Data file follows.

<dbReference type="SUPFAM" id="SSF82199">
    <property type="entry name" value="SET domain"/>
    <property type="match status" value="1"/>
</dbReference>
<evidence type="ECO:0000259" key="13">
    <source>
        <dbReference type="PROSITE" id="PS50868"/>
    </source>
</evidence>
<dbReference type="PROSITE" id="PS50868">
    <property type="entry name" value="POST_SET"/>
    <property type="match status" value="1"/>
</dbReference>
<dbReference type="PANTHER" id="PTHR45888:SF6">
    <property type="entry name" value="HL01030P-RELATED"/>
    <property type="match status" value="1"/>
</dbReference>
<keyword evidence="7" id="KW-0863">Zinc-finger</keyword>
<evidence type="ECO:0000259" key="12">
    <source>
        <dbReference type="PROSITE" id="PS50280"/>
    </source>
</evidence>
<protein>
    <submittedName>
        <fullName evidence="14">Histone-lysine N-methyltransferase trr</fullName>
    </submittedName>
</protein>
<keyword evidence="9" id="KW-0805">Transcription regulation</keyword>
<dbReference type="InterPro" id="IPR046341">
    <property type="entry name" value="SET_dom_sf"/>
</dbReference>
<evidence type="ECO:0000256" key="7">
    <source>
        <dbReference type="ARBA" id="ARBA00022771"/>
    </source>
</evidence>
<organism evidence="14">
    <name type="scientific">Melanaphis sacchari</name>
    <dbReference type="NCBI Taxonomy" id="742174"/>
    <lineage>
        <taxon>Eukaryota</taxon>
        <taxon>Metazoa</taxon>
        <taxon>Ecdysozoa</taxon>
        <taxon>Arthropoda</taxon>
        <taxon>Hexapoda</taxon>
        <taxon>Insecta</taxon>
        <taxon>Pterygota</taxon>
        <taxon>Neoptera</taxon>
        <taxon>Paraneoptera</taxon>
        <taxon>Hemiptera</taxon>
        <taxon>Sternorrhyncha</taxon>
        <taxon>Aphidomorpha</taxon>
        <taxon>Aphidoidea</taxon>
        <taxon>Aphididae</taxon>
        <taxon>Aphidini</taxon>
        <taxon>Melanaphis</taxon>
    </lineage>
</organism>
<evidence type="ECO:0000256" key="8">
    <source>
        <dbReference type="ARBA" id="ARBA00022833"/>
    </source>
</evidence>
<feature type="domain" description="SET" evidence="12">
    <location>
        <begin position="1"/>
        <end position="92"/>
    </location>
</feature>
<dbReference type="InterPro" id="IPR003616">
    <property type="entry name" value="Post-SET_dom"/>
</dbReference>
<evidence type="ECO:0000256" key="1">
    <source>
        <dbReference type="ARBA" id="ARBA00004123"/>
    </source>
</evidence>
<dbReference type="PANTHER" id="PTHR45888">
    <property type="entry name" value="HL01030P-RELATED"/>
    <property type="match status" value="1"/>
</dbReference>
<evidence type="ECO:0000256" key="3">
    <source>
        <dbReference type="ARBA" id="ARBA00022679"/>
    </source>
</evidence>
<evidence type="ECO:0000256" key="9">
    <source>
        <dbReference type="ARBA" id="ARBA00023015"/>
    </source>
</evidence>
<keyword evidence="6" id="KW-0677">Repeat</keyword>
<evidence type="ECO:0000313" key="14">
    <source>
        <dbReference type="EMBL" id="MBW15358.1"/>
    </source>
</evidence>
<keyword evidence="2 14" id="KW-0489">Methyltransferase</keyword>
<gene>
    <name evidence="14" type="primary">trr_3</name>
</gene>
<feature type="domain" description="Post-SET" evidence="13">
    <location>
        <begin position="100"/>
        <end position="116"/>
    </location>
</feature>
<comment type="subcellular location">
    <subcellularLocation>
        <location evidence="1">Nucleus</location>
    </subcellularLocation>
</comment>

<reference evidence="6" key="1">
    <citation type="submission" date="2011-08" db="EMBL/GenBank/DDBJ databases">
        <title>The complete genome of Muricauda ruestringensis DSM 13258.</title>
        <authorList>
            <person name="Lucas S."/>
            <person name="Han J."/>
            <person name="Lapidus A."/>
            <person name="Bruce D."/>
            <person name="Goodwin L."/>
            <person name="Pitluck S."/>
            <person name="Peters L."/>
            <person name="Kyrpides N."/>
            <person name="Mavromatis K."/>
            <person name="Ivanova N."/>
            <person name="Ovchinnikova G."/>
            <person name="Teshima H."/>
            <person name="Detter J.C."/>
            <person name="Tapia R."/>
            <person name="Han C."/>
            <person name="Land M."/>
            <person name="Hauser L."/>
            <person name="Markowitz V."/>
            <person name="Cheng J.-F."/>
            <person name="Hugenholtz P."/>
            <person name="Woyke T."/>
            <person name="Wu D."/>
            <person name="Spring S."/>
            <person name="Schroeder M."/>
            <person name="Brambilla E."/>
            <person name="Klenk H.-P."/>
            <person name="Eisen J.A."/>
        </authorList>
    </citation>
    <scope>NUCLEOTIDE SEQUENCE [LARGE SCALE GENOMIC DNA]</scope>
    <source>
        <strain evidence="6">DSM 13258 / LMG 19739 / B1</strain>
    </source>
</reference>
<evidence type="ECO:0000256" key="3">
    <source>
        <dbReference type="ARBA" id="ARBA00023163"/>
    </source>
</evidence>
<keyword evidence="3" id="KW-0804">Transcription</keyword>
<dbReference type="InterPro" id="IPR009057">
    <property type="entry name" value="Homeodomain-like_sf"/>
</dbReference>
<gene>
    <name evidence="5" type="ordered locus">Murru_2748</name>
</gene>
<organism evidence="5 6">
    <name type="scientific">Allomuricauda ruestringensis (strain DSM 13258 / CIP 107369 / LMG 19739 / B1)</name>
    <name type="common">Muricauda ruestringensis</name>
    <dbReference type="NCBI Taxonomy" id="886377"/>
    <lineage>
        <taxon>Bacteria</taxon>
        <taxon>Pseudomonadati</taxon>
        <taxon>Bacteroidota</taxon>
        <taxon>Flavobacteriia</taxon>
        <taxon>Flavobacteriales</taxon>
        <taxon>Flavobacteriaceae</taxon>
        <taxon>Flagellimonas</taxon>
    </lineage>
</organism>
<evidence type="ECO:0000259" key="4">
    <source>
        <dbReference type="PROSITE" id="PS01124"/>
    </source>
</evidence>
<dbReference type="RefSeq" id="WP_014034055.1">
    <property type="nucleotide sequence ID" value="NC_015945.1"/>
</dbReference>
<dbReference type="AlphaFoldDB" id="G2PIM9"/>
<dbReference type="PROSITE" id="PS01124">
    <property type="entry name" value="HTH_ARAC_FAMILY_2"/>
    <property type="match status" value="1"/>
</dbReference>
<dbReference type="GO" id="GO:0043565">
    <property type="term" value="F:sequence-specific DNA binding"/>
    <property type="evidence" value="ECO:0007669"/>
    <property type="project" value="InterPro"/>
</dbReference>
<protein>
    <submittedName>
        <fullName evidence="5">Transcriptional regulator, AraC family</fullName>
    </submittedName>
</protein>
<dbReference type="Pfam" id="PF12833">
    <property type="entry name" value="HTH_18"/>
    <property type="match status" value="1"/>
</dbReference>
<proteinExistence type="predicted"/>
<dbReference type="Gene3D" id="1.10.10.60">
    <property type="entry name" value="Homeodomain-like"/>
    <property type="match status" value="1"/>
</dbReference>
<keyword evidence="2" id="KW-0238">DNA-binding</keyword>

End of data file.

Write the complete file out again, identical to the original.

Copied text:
<dbReference type="SUPFAM" id="SSF82199">
    <property type="entry name" value="SET domain"/>
    <property type="match status" value="1"/>
</dbReference>
<evidence type="ECO:0000259" key="13">
    <source>
        <dbReference type="PROSITE" id="PS50868"/>
    </source>
</evidence>
<dbReference type="PROSITE" id="PS50868">
    <property type="entry name" value="POST_SET"/>
    <property type="match status" value="1"/>
</dbReference>
<dbReference type="PANTHER" id="PTHR45888:SF6">
    <property type="entry name" value="HL01030P-RELATED"/>
    <property type="match status" value="1"/>
</dbReference>
<keyword evidence="7" id="KW-0863">Zinc-finger</keyword>
<evidence type="ECO:0000259" key="12">
    <source>
        <dbReference type="PROSITE" id="PS50280"/>
    </source>
</evidence>
<protein>
    <submittedName>
        <fullName evidence="14">Histone-lysine N-methyltransferase trr</fullName>
    </submittedName>
</protein>
<keyword evidence="9" id="KW-0805">Transcription regulation</keyword>
<dbReference type="InterPro" id="IPR046341">
    <property type="entry name" value="SET_dom_sf"/>
</dbReference>
<evidence type="ECO:0000256" key="7">
    <source>
        <dbReference type="ARBA" id="ARBA00022771"/>
    </source>
</evidence>
<organism evidence="14">
    <name type="scientific">Melanaphis sacchari</name>
    <dbReference type="NCBI Taxonomy" id="742174"/>
    <lineage>
        <taxon>Eukaryota</taxon>
        <taxon>Metazoa</taxon>
        <taxon>Ecdysozoa</taxon>
        <taxon>Arthropoda</taxon>
        <taxon>Hexapoda</taxon>
        <taxon>Insecta</taxon>
        <taxon>Pterygota</taxon>
        <taxon>Neoptera</taxon>
        <taxon>Paraneoptera</taxon>
        <taxon>Hemiptera</taxon>
        <taxon>Sternorrhyncha</taxon>
        <taxon>Aphidomorpha</taxon>
        <taxon>Aphidoidea</taxon>
        <taxon>Aphididae</taxon>
        <taxon>Aphidini</taxon>
        <taxon>Melanaphis</taxon>
    </lineage>
</organism>
<evidence type="ECO:0000256" key="8">
    <source>
        <dbReference type="ARBA" id="ARBA00022833"/>
    </source>
</evidence>
<feature type="domain" description="SET" evidence="12">
    <location>
        <begin position="1"/>
        <end position="92"/>
    </location>
</feature>
<dbReference type="InterPro" id="IPR003616">
    <property type="entry name" value="Post-SET_dom"/>
</dbReference>
<evidence type="ECO:0000256" key="1">
    <source>
        <dbReference type="ARBA" id="ARBA00004123"/>
    </source>
</evidence>
<dbReference type="PANTHER" id="PTHR45888">
    <property type="entry name" value="HL01030P-RELATED"/>
    <property type="match status" value="1"/>
</dbReference>
<evidence type="ECO:0000256" key="3">
    <source>
        <dbReference type="ARBA" id="ARBA00022679"/>
    </source>
</evidence>
<evidence type="ECO:0000256" key="9">
    <source>
        <dbReference type="ARBA" id="ARBA00023015"/>
    </source>
</evidence>
<keyword evidence="6" id="KW-0677">Repeat</keyword>
<evidence type="ECO:0000313" key="14">
    <source>
        <dbReference type="EMBL" id="MBW15358.1"/>
    </source>
</evidence>
<keyword evidence="2 14" id="KW-0489">Methyltransferase</keyword>
<gene>
    <name evidence="14" type="primary">trr_3</name>
</gene>
<feature type="domain" description="Post-SET" evidence="13">
    <location>
        <begin position="100"/>
        <end position="116"/>
    </location>
</feature>
<comment type="subcellular location">
    <subcellularLocation>
        <location evidence="1">Nucleus</location>
    </subcellularLocation>
</comment>

<reference evidence="6" key="1">
    <citation type="submission" date="2011-08" db="EMBL/GenBank/DDBJ databases">
        <title>The complete genome of Muricauda ruestringensis DSM 13258.</title>
        <authorList>
            <person name="Lucas S."/>
            <person name="Han J."/>
            <person name="Lapidus A."/>
            <person name="Bruce D."/>
            <person name="Goodwin L."/>
            <person name="Pitluck S."/>
            <person name="Peters L."/>
            <person name="Kyrpides N."/>
            <person name="Mavromatis K."/>
            <person name="Ivanova N."/>
            <person name="Ovchinnikova G."/>
            <person name="Teshima H."/>
            <person name="Detter J.C."/>
            <person name="Tapia R."/>
            <person name="Han C."/>
            <person name="Land M."/>
            <person name="Hauser L."/>
            <person name="Markowitz V."/>
            <person name="Cheng J.-F."/>
            <person name="Hugenholtz P."/>
            <person name="Woyke T."/>
            <person name="Wu D."/>
            <person name="Spring S."/>
            <person name="Schroeder M."/>
            <person name="Brambilla E."/>
            <person name="Klenk H.-P."/>
            <person name="Eisen J.A."/>
        </authorList>
    </citation>
    <scope>NUCLEOTIDE SEQUENCE [LARGE SCALE GENOMIC DNA]</scope>
    <source>
        <strain evidence="6">DSM 13258 / LMG 19739 / B1</strain>
    </source>
</reference>
<evidence type="ECO:0000256" key="3">
    <source>
        <dbReference type="ARBA" id="ARBA00023163"/>
    </source>
</evidence>
<keyword evidence="3" id="KW-0804">Transcription</keyword>
<dbReference type="InterPro" id="IPR009057">
    <property type="entry name" value="Homeodomain-like_sf"/>
</dbReference>
<gene>
    <name evidence="5" type="ordered locus">Murru_2748</name>
</gene>
<organism evidence="5 6">
    <name type="scientific">Allomuricauda ruestringensis (strain DSM 13258 / CIP 107369 / LMG 19739 / B1)</name>
    <name type="common">Muricauda ruestringensis</name>
    <dbReference type="NCBI Taxonomy" id="886377"/>
    <lineage>
        <taxon>Bacteria</taxon>
        <taxon>Pseudomonadati</taxon>
        <taxon>Bacteroidota</taxon>
        <taxon>Flavobacteriia</taxon>
        <taxon>Flavobacteriales</taxon>
        <taxon>Flavobacteriaceae</taxon>
        <taxon>Flagellimonas</taxon>
    </lineage>
</organism>
<evidence type="ECO:0000259" key="4">
    <source>
        <dbReference type="PROSITE" id="PS01124"/>
    </source>
</evidence>
<dbReference type="RefSeq" id="WP_014034055.1">
    <property type="nucleotide sequence ID" value="NC_015945.1"/>
</dbReference>
<dbReference type="AlphaFoldDB" id="G2PIM9"/>
<dbReference type="PROSITE" id="PS01124">
    <property type="entry name" value="HTH_ARAC_FAMILY_2"/>
    <property type="match status" value="1"/>
</dbReference>
<dbReference type="GO" id="GO:0043565">
    <property type="term" value="F:sequence-specific DNA binding"/>
    <property type="evidence" value="ECO:0007669"/>
    <property type="project" value="InterPro"/>
</dbReference>
<protein>
    <submittedName>
        <fullName evidence="5">Transcriptional regulator, AraC family</fullName>
    </submittedName>
</protein>
<dbReference type="Pfam" id="PF12833">
    <property type="entry name" value="HTH_18"/>
    <property type="match status" value="1"/>
</dbReference>
<proteinExistence type="predicted"/>
<dbReference type="Gene3D" id="1.10.10.60">
    <property type="entry name" value="Homeodomain-like"/>
    <property type="match status" value="1"/>
</dbReference>
<keyword evidence="2" id="KW-0238">DNA-binding</keyword>